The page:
There’s this idea that everyone has a calling. When you do what you’re really supposed to do, somehow you’ll feel fulfilled in life. In fact, everything will just fall into place for you. I’ve heard that story over and over, and truthfully, I don’t buy it. I don’t buy it because as much as it sets people up for ‘success’ it also sets them up for failure. How so? Well, many people end up feeling that they’ve never ever found their calling. They die thinking they’ve not found it, and it never dawns on them that maybe what they did find would have sufficed if they made the most of it.
I’ve always been a pragmatist. Some would say I’m too pragmatic about life. There were times I told people to make peace with the fact they are probably going to die soon. I know it’s a horrible thing to say, but someone who dies and didn’t have time to make peace is so much worse off- I think- than someone who does. There’s a difference between being hopeful and being delusional. If you have hope, it should be founded on something. Some people confuse hope with faith. “Have a little faith” doesn’t always translate into being hopeful. Unless it’s real. Unless it is that you really do have faith, now that’s something different.
The way I’ve lived my life up to this point has been based on what is possible for me to do. I have always looked around me and asked myself how I could use the opportunities I have to its maximum benefit. Sometimes it meant cycling to university so that I can keep my bus-fare to buy something I wanted. Other times it meant making deals with people. When I was at university, like many students, I didn’t have money. I needed to buy books but couldn’t afford it. So I made a plan.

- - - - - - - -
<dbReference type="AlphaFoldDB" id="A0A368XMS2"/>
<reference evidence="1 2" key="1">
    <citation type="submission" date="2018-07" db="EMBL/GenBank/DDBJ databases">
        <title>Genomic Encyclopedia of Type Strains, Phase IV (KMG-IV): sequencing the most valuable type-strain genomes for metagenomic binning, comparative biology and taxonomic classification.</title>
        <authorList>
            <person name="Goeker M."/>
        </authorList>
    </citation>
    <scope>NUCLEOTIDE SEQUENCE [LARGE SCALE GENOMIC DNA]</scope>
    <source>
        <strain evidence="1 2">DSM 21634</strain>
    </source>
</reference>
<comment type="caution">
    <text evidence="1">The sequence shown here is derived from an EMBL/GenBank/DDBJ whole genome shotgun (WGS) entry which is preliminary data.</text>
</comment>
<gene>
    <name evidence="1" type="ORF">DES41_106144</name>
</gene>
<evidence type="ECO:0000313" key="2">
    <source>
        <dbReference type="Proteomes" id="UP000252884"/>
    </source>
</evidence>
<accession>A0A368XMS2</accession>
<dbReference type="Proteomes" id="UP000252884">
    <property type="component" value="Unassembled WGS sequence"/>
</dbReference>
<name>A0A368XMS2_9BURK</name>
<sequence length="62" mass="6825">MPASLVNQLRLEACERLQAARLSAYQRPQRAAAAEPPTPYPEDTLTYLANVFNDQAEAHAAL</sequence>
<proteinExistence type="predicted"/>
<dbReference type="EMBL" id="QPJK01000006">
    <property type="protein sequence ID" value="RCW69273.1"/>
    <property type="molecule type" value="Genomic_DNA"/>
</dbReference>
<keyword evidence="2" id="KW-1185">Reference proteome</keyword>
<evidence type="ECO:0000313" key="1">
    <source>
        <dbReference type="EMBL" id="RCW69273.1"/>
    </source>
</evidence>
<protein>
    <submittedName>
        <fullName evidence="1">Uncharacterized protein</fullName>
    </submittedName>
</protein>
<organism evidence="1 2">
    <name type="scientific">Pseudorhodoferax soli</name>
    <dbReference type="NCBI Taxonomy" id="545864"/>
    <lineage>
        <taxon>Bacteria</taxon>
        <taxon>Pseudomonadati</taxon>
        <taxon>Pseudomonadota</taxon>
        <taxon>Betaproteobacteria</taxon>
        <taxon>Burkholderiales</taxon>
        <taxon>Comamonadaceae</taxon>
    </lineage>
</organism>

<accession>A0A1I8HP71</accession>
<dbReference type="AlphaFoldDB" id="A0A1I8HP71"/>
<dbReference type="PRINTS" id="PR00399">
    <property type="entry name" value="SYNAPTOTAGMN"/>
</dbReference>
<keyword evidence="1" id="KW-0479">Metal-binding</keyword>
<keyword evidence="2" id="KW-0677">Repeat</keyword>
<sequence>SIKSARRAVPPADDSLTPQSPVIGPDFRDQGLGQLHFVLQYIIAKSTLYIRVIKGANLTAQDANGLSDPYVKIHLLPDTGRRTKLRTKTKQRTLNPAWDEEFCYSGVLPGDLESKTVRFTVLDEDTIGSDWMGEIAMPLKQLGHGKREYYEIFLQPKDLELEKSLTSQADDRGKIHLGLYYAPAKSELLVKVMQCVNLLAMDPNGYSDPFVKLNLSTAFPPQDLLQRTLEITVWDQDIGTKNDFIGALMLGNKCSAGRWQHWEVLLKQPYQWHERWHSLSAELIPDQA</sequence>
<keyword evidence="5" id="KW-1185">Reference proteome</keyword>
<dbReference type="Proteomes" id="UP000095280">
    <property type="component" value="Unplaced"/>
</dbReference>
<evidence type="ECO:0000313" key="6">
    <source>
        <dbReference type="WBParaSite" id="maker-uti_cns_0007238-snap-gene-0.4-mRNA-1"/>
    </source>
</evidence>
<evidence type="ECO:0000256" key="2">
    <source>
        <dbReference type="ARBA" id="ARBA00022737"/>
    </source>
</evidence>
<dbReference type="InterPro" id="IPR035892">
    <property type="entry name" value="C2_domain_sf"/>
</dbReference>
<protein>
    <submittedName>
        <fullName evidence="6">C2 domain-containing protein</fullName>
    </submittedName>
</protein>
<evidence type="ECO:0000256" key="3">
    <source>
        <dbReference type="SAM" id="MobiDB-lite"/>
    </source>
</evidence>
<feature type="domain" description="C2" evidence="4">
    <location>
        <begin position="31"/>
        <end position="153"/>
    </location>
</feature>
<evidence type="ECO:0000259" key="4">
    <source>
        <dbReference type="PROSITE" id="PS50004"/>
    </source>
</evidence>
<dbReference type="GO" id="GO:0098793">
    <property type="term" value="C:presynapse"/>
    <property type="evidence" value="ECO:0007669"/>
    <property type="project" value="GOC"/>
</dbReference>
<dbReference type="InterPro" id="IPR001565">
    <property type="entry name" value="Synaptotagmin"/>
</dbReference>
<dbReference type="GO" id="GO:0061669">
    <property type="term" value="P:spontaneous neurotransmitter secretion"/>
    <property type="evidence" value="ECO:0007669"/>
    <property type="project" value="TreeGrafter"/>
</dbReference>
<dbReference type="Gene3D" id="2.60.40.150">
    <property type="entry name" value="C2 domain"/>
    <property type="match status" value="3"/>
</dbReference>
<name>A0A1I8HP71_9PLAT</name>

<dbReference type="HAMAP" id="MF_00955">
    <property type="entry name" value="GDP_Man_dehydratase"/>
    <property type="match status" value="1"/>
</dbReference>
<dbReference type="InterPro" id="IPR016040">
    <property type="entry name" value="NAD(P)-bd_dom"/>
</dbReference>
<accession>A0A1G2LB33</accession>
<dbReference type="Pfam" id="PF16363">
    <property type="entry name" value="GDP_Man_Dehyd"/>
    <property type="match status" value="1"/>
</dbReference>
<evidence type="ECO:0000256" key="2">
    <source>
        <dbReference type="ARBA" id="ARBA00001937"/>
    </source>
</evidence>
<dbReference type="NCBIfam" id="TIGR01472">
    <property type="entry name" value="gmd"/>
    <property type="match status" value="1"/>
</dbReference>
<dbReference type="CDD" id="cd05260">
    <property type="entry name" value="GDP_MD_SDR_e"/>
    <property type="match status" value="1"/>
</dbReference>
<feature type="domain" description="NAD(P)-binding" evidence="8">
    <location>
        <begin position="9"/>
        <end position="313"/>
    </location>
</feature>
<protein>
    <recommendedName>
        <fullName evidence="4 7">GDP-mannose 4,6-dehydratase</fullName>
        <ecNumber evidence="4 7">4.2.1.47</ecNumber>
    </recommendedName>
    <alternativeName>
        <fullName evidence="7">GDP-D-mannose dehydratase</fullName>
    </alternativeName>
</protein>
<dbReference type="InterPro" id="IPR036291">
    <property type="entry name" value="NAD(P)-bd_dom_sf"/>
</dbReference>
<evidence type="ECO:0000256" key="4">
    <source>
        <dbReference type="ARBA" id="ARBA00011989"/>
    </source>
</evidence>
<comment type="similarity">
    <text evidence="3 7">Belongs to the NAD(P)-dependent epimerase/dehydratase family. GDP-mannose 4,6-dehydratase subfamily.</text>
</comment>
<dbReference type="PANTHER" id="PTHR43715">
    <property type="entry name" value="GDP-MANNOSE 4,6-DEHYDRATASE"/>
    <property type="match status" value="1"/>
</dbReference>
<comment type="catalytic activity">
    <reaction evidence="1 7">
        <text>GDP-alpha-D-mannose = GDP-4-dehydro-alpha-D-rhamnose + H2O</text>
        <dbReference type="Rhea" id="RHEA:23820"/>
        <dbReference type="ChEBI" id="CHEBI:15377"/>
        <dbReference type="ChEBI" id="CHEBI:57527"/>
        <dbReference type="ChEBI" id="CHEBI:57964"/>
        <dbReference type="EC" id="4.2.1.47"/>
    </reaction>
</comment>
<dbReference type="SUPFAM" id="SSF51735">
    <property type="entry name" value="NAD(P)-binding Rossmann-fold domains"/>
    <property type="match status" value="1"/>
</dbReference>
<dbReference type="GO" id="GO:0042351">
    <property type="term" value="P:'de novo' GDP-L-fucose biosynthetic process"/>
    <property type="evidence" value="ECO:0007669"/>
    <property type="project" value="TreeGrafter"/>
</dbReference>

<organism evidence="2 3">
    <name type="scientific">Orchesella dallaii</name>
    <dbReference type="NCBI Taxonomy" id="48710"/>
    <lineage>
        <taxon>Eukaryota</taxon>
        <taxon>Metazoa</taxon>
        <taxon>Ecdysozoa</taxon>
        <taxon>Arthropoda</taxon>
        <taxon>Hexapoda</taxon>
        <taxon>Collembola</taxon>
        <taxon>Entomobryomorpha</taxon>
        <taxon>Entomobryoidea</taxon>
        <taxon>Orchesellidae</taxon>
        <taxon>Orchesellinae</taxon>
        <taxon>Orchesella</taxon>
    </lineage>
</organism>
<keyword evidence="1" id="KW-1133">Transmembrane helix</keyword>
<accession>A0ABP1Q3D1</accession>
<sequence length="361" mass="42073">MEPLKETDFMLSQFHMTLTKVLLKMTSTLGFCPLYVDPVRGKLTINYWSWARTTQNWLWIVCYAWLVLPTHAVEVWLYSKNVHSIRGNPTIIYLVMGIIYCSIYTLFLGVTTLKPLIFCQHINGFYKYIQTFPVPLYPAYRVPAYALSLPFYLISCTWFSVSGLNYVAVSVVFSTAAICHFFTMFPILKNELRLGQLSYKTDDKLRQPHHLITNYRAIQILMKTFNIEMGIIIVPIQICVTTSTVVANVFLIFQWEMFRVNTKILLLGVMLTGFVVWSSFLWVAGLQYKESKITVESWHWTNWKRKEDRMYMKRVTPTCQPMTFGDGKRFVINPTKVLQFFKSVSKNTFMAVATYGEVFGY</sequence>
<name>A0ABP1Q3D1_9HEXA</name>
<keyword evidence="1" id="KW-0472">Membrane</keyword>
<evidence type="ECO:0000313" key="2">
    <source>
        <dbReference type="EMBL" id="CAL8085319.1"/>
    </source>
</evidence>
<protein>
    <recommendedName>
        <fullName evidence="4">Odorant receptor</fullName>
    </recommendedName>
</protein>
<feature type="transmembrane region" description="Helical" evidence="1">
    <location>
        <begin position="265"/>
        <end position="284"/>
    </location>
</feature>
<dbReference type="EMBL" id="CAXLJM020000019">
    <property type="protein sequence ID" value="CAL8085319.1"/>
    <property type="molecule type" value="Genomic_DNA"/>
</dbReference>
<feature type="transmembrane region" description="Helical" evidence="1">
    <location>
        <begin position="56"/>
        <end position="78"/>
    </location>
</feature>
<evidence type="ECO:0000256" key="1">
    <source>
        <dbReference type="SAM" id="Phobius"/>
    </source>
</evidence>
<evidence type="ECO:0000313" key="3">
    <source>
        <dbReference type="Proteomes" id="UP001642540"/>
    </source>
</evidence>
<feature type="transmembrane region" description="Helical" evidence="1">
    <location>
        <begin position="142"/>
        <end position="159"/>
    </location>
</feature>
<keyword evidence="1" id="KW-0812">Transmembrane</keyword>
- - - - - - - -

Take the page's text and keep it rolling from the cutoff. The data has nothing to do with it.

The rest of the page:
I shopped around for the books I needed until I found a place that was cheapest. I asked to speak to the owner of the shop and made him a deal. I said, “Sir, I need these books on the list to sell to students at my university. Give me a few copies of each and I’ll pay you the end of the month or return what I haven’t sold.” The man looked at me and said, “Ok, deal.” Every year I supplied the required books to students and carried some extra titles I sold throughout the year. Was that my calling? Probably not. Did it work?
The truth is that people are a lot less happier now that happiness is a focus. They are a lot less happier now that they are searching for their calling. You don’t really have a calling. What you have is a need to survive. You can barely survive and suffer greatly for it, or you can do well at surviving. All of it, in the end is about surviving. You can enjoy yourself and survive or you can be miserable and survive. Or, you can just not survive. Those are really your options.
There’s really only one instance I could say that something was really someone’s calling. I see it in one of my karate instructors. Senpai Gakiem trains hard everyday and does it for free. That’s a calling. It’s a calling because it’s not what he does to feed himself. It’s not a survival strategy in a material sense. However, in another sense, in terms of the human psyche, it’s a survival strategy nevertheless. Karate does something for him. I know it because it does something for me. It’s not just about punching and kicking, it’s about balance, fulfilment and accomplishment. Karate is about being a better person. It makes him a calmer, more alert, more well adjusted human being. He found that in karate, just like I did. Some people find that in ballet, running, swimming or any other activity that requires hard work and discipline.
What’s my calling? I don’t have one. I value hard work, discipline and achievement. I trained just as hard as a runner as I did when I was fighter. I take that same attitude when I lift weights or when I lift a pen to write an essay. Achievement of various grades always follows hard work and discipline. People often ask me what business I’d like to start next? I always say, it doesn’t matter. What matters is that it works. Do what works for you given the limitations of your abilities and circumstances. It doesn’t matter how well others do, you’re not them; you’re you. If you’re looking for your ‘calling’; here’s one. Do the best you can do in the circumstances you find yourself in.